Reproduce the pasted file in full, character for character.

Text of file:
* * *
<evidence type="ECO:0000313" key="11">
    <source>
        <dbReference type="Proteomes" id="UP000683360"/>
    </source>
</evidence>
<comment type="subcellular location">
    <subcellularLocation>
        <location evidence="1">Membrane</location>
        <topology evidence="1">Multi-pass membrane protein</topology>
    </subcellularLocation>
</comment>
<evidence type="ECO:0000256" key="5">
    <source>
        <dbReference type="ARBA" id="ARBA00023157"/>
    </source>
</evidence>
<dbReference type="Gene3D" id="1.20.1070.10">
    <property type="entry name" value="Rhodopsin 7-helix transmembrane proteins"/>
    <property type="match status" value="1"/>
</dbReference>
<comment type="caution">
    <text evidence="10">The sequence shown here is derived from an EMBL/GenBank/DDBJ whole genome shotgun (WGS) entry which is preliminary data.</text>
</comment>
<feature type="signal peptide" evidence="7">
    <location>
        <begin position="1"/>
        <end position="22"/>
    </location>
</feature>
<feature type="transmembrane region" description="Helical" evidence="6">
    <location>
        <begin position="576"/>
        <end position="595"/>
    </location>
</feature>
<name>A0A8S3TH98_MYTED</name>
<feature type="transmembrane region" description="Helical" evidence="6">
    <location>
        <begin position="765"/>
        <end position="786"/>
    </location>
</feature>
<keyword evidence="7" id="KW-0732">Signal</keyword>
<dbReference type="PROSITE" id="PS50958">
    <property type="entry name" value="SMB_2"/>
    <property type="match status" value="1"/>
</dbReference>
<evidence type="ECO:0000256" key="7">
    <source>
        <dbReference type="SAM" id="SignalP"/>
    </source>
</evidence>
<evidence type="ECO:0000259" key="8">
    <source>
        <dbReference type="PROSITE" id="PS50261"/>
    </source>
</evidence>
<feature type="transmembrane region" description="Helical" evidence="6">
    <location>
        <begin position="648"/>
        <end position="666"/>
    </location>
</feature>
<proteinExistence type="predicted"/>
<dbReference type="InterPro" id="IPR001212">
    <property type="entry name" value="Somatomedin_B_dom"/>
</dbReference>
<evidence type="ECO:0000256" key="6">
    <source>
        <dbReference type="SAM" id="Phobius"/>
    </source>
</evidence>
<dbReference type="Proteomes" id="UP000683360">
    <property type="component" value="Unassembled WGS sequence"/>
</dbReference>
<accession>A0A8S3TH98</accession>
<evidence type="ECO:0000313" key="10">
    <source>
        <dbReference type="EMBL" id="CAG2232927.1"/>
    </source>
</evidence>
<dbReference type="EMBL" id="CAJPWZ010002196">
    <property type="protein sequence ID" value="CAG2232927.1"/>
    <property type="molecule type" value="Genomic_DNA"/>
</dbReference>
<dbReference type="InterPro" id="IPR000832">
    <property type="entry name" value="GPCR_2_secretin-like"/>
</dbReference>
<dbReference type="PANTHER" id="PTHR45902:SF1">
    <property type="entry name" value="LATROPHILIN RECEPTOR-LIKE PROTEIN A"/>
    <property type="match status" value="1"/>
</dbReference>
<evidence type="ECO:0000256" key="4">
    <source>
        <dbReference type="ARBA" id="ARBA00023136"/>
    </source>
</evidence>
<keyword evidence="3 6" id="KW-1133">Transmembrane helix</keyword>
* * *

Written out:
<evidence type="ECO:0000313" key="11">
    <source>
        <dbReference type="Proteomes" id="UP000683360"/>
    </source>
</evidence>
<comment type="subcellular location">
    <subcellularLocation>
        <location evidence="1">Membrane</location>
        <topology evidence="1">Multi-pass membrane protein</topology>
    </subcellularLocation>
</comment>
<evidence type="ECO:0000256" key="5">
    <source>
        <dbReference type="ARBA" id="ARBA00023157"/>
    </source>
</evidence>
<dbReference type="Gene3D" id="1.20.1070.10">
    <property type="entry name" value="Rhodopsin 7-helix transmembrane proteins"/>
    <property type="match status" value="1"/>
</dbReference>
<comment type="caution">
    <text evidence="10">The sequence shown here is derived from an EMBL/GenBank/DDBJ whole genome shotgun (WGS) entry which is preliminary data.</text>
</comment>
<feature type="signal peptide" evidence="7">
    <location>
        <begin position="1"/>
        <end position="22"/>
    </location>
</feature>
<feature type="transmembrane region" description="Helical" evidence="6">
    <location>
        <begin position="576"/>
        <end position="595"/>
    </location>
</feature>
<name>A0A8S3TH98_MYTED</name>
<feature type="transmembrane region" description="Helical" evidence="6">
    <location>
        <begin position="765"/>
        <end position="786"/>
    </location>
</feature>
<keyword evidence="7" id="KW-0732">Signal</keyword>
<dbReference type="PROSITE" id="PS50958">
    <property type="entry name" value="SMB_2"/>
    <property type="match status" value="1"/>
</dbReference>
<evidence type="ECO:0000256" key="7">
    <source>
        <dbReference type="SAM" id="SignalP"/>
    </source>
</evidence>
<evidence type="ECO:0000259" key="8">
    <source>
        <dbReference type="PROSITE" id="PS50261"/>
    </source>
</evidence>
<feature type="transmembrane region" description="Helical" evidence="6">
    <location>
        <begin position="648"/>
        <end position="666"/>
    </location>
</feature>
<proteinExistence type="predicted"/>
<dbReference type="InterPro" id="IPR001212">
    <property type="entry name" value="Somatomedin_B_dom"/>
</dbReference>
<evidence type="ECO:0000256" key="6">
    <source>
        <dbReference type="SAM" id="Phobius"/>
    </source>
</evidence>
<dbReference type="Proteomes" id="UP000683360">
    <property type="component" value="Unassembled WGS sequence"/>
</dbReference>
<accession>A0A8S3TH98</accession>
<evidence type="ECO:0000313" key="10">
    <source>
        <dbReference type="EMBL" id="CAG2232927.1"/>
    </source>
</evidence>
<dbReference type="EMBL" id="CAJPWZ010002196">
    <property type="protein sequence ID" value="CAG2232927.1"/>
    <property type="molecule type" value="Genomic_DNA"/>
</dbReference>
<dbReference type="InterPro" id="IPR000832">
    <property type="entry name" value="GPCR_2_secretin-like"/>
</dbReference>
<dbReference type="PANTHER" id="PTHR45902:SF1">
    <property type="entry name" value="LATROPHILIN RECEPTOR-LIKE PROTEIN A"/>
    <property type="match status" value="1"/>
</dbReference>
<evidence type="ECO:0000256" key="4">
    <source>
        <dbReference type="ARBA" id="ARBA00023136"/>
    </source>
</evidence>
<keyword evidence="3 6" id="KW-1133">Transmembrane helix</keyword>